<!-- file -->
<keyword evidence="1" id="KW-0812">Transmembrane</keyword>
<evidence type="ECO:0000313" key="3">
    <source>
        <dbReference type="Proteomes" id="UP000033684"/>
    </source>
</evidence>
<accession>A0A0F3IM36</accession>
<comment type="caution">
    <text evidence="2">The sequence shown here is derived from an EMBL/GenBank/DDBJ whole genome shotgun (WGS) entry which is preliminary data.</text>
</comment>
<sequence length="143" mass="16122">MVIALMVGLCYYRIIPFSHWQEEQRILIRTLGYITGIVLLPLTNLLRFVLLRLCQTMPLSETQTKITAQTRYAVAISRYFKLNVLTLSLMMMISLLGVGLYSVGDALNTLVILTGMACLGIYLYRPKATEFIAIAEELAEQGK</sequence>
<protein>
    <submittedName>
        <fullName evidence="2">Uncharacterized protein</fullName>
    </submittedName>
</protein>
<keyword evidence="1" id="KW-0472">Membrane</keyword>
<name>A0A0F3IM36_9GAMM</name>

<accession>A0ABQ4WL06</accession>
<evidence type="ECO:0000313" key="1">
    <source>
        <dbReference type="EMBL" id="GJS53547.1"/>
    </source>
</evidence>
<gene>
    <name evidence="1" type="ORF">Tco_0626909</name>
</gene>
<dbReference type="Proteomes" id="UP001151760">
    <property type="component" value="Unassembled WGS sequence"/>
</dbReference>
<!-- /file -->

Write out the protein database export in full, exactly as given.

<keyword evidence="1" id="KW-0812">Transmembrane</keyword>
<evidence type="ECO:0000313" key="3">
    <source>
        <dbReference type="Proteomes" id="UP000033684"/>
    </source>
</evidence>
<accession>A0A0F3IM36</accession>
<comment type="caution">
    <text evidence="2">The sequence shown here is derived from an EMBL/GenBank/DDBJ whole genome shotgun (WGS) entry which is preliminary data.</text>
</comment>
<sequence length="143" mass="16122">MVIALMVGLCYYRIIPFSHWQEEQRILIRTLGYITGIVLLPLTNLLRFVLLRLCQTMPLSETQTKITAQTRYAVAISRYFKLNVLTLSLMMMISLLGVGLYSVGDALNTLVILTGMACLGIYLYRPKATEFIAIAEELAEQGK</sequence>
<protein>
    <submittedName>
        <fullName evidence="2">Uncharacterized protein</fullName>
    </submittedName>
</protein>
<keyword evidence="1" id="KW-0472">Membrane</keyword>
<name>A0A0F3IM36_9GAMM</name>

<accession>A0ABQ4WL06</accession>
<evidence type="ECO:0000313" key="1">
    <source>
        <dbReference type="EMBL" id="GJS53547.1"/>
    </source>
</evidence>
<gene>
    <name evidence="1" type="ORF">Tco_0626909</name>
</gene>
<dbReference type="Proteomes" id="UP001151760">
    <property type="component" value="Unassembled WGS sequence"/>
</dbReference>